The US state department has authorized $175.08 billion worth of foreign military sales over the last fiscal year, marking a slight increase over the last year.
According to the department, arms exports (including both commercial and government-managed) rose by 2.8 percent from $170.09 billion to $175.08 billion. The state department said the rise coincided with efforts by the Bureau of Political-Military Affairs and interagency partners under the Conventional Arms Transfer Policy to comprehensively reform and modernize the arms transfer process.
Earlier this year, the state department also introduced a new policy that allows for more sales of armed drones to international partners.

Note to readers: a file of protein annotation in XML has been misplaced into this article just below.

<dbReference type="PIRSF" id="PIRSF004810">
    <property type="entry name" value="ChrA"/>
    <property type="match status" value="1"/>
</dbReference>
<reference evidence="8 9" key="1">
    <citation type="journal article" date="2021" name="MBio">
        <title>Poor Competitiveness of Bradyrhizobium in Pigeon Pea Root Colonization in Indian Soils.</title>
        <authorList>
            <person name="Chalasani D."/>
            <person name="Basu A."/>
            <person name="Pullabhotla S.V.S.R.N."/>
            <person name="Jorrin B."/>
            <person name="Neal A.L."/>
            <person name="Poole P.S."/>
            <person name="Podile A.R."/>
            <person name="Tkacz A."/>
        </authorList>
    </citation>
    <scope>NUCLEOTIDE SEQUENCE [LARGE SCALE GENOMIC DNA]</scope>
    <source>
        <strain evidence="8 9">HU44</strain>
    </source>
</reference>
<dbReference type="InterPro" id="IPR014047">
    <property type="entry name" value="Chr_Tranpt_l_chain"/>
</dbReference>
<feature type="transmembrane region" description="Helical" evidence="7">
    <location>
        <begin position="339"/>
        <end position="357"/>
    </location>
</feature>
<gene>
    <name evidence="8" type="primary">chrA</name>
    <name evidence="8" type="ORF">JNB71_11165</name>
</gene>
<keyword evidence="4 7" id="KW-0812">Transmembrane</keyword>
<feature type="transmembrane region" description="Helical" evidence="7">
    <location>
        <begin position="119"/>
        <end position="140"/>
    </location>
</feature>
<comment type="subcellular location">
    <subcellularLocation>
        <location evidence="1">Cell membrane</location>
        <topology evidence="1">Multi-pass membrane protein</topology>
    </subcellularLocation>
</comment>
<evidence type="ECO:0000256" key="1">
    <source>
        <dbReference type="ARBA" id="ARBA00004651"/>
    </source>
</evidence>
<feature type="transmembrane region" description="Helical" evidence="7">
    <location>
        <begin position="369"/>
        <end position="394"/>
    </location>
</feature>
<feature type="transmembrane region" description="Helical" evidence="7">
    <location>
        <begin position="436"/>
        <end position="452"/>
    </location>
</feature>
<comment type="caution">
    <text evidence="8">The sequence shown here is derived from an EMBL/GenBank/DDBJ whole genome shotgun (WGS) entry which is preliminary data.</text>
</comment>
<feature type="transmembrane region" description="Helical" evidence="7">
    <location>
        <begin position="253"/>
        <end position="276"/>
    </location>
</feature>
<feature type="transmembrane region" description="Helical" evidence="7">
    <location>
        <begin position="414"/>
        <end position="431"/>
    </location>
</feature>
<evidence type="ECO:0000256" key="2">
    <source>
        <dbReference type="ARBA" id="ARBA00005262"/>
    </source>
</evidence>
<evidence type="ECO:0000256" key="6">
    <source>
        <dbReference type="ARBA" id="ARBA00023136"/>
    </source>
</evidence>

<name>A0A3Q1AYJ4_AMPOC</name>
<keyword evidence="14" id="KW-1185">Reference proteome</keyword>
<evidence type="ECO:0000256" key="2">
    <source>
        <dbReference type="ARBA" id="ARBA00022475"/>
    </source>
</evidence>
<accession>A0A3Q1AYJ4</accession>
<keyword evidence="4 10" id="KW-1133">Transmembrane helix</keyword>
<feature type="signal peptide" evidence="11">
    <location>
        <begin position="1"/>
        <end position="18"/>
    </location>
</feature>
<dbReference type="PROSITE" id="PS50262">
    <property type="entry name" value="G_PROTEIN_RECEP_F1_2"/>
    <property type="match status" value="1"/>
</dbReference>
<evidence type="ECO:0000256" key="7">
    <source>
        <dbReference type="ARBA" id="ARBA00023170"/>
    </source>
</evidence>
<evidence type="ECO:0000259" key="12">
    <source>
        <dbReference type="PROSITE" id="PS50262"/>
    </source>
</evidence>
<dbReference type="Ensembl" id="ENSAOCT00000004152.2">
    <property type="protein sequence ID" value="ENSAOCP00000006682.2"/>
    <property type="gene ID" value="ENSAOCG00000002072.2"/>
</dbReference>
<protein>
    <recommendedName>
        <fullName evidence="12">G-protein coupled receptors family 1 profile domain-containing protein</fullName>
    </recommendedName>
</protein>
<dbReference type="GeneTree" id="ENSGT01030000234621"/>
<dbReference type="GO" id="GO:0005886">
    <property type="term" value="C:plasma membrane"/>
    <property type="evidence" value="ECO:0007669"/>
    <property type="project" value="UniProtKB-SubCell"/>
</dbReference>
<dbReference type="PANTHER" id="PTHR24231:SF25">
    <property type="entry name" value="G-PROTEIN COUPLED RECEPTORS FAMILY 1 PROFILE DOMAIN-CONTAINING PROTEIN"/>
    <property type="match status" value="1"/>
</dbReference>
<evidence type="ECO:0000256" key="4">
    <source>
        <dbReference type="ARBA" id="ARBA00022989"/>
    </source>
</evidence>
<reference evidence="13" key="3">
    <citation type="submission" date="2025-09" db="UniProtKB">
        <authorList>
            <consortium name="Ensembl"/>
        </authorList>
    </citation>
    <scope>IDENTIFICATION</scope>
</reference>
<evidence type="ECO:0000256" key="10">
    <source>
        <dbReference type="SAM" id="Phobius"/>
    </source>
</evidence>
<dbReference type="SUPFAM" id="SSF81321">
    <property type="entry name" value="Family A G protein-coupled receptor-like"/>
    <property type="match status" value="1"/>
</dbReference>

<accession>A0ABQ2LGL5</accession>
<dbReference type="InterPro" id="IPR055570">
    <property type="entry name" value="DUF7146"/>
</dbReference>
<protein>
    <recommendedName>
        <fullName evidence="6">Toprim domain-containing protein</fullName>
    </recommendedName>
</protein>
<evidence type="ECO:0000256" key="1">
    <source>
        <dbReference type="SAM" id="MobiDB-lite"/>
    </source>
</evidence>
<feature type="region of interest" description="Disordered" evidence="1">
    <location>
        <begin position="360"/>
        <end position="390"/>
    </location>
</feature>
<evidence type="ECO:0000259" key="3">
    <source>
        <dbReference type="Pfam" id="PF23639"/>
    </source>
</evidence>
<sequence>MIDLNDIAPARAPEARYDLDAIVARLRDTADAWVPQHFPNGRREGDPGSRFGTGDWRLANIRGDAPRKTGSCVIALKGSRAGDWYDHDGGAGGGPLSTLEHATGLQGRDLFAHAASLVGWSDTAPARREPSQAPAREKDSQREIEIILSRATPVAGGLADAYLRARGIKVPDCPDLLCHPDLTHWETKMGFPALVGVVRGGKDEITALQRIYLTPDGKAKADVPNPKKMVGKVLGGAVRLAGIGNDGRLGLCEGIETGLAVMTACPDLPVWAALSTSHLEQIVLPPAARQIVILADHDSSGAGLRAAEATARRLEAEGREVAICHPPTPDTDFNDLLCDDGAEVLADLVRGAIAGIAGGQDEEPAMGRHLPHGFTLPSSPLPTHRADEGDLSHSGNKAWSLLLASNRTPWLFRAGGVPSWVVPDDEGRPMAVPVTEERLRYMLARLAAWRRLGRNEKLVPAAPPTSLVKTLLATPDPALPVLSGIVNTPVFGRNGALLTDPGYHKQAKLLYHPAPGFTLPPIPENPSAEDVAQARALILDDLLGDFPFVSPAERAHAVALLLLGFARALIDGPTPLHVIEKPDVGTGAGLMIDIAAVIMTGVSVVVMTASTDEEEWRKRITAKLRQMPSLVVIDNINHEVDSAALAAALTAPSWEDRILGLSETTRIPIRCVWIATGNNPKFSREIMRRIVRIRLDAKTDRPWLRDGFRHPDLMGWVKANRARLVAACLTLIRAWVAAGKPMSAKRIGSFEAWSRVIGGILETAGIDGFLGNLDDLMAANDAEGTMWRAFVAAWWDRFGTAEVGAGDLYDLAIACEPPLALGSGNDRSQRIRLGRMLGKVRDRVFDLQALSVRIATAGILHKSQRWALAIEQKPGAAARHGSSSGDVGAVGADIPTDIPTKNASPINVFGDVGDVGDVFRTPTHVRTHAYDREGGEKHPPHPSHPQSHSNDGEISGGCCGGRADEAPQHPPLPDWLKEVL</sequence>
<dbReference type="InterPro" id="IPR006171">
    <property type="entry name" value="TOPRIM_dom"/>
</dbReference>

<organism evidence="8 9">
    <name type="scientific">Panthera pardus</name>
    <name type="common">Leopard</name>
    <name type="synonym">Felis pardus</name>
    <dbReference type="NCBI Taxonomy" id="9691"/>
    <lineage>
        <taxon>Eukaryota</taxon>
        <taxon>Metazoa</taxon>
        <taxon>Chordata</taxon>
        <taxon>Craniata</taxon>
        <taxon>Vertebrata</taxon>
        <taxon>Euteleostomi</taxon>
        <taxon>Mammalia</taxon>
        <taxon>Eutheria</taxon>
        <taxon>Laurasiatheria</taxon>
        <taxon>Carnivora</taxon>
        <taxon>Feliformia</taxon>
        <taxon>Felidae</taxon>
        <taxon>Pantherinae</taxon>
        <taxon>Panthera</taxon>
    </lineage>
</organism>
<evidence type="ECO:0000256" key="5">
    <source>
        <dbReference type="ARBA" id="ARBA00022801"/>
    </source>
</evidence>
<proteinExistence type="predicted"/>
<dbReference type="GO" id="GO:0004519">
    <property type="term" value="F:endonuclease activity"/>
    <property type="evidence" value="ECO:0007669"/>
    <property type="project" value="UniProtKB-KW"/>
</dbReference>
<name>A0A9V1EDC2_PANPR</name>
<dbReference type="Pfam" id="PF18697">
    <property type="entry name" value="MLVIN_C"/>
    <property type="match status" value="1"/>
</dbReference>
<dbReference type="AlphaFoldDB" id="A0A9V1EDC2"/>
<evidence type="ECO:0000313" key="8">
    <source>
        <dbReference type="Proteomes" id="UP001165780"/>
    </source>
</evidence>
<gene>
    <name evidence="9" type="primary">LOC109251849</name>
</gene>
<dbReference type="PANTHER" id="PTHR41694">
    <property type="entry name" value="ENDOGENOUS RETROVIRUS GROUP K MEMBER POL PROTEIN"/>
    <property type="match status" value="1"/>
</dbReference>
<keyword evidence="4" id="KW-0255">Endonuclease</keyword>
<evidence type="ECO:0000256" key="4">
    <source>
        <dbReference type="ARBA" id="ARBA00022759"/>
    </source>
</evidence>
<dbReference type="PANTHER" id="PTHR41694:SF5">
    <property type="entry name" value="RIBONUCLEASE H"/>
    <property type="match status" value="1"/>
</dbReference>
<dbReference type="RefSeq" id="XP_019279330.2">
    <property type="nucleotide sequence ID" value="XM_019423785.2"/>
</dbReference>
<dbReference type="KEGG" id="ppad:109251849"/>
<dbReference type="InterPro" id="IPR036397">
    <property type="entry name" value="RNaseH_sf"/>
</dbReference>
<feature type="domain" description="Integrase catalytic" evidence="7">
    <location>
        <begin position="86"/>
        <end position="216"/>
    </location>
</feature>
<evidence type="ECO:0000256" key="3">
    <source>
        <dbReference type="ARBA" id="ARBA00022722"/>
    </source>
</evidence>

Worth noting is that the $175 billion figure includes approved sales which do not have to be eventually finalized. Estimated values of proposed arms sales are also subject to change.
Nevertheless, the three-year rolling average of state department-authorized government-to-government foreign military sales (FMS) cases implemented by the Defense Security Cooperation Agency is a good indicator of growth or decline.
The average rose to $54 billion in FY 20 from $51 billion in FY 19. Major implemented cases in FY 20 include a $23.11 billion F-35 Joint Strike Fighter aircraft sale to Japan, alongside $4.5 billion for the modernization of F-15J fighters. Other major deals include Morocco’s $4.25 billion AH-64E helicopter buy, F-35B fighters for Singapore and E-2D Advanced Hawkeye aircraft for France.
The value of department-authorized commercial export licenses via direct commercial sales (DCS) totaled $124.3 billion in FY 20, up from $114.7 billion in FY 19, representing an 8.4 percent increase. The total value covers authorizations of hardware, defense services, and technical data.